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Yes. It's a good point that it has a different structure. I won't go into detail about how the flow works there because it's actually not completely determined because a lot of these are new markets that are getting developed, and it's not -- it's pre-monetization, and it's still growing. There obviously are some precedents in WeChat or KaKao or LINE, but that hasn't proven to be the case in the West yet. I'm not saying it is or isn't, but it's just pre -- too early to talk too detailed about specific numbers there. But in -- on a theory level, you want to keep R&D pretty low. It's a fast-moving market. The gain engagement curves and how fast they come to market are extreme relative to things like a PC game or a native game. So you really want to carefully manage the other parts of the P&L, so that you are conquering the scale opportunity. This really is a volume game. And it's also a game where you might be able to acquire audiences organically as opposed to paid. So you might pick up some room there. They're cheaper to build. You can build more of them faster, and the channels are highly social. So we believe that there is a thesis to be successful on the platform regardless of how the margin shake out. But ultimately, we, as a company, have committed to a margin structure for this company to be in line with peers. And so as we look at lines of businesses, we're constantly evaluating our investment in different things like native or chat or emerging platforms. And we're constantly keeping in mind that we need to do that in a way that provides a return for our shareholders.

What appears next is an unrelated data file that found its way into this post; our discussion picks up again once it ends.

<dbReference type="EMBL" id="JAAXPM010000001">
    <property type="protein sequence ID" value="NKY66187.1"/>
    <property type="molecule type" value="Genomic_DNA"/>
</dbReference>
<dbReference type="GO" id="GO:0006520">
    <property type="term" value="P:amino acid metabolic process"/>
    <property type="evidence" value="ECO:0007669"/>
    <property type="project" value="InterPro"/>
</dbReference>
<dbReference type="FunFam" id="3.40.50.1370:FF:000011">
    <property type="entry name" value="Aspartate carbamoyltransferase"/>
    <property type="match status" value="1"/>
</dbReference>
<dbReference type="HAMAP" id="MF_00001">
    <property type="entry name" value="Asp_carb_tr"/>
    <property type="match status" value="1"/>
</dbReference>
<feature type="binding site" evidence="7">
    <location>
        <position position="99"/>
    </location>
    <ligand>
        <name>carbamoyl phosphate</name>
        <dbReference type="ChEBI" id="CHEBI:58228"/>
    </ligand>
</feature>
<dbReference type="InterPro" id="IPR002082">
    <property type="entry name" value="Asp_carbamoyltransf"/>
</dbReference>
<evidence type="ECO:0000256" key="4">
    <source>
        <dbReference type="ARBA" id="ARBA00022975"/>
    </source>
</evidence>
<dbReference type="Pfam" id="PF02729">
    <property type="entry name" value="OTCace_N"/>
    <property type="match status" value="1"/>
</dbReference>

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Operator [46]

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At this time, I would like to turn the call back to Ms. Rebecca Lau for closing remarks.

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Rebecca Lau, [47]

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All right. Thank you, Sabrina. We want to thank everyone for joining our earnings call today, and look forward to connecting more in the coming weeks.

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Operator [48]

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Ladies and gentlemen, thank you for participating in today's conference. This does conclude your program. You may all disconnect. Everyone, have a great day.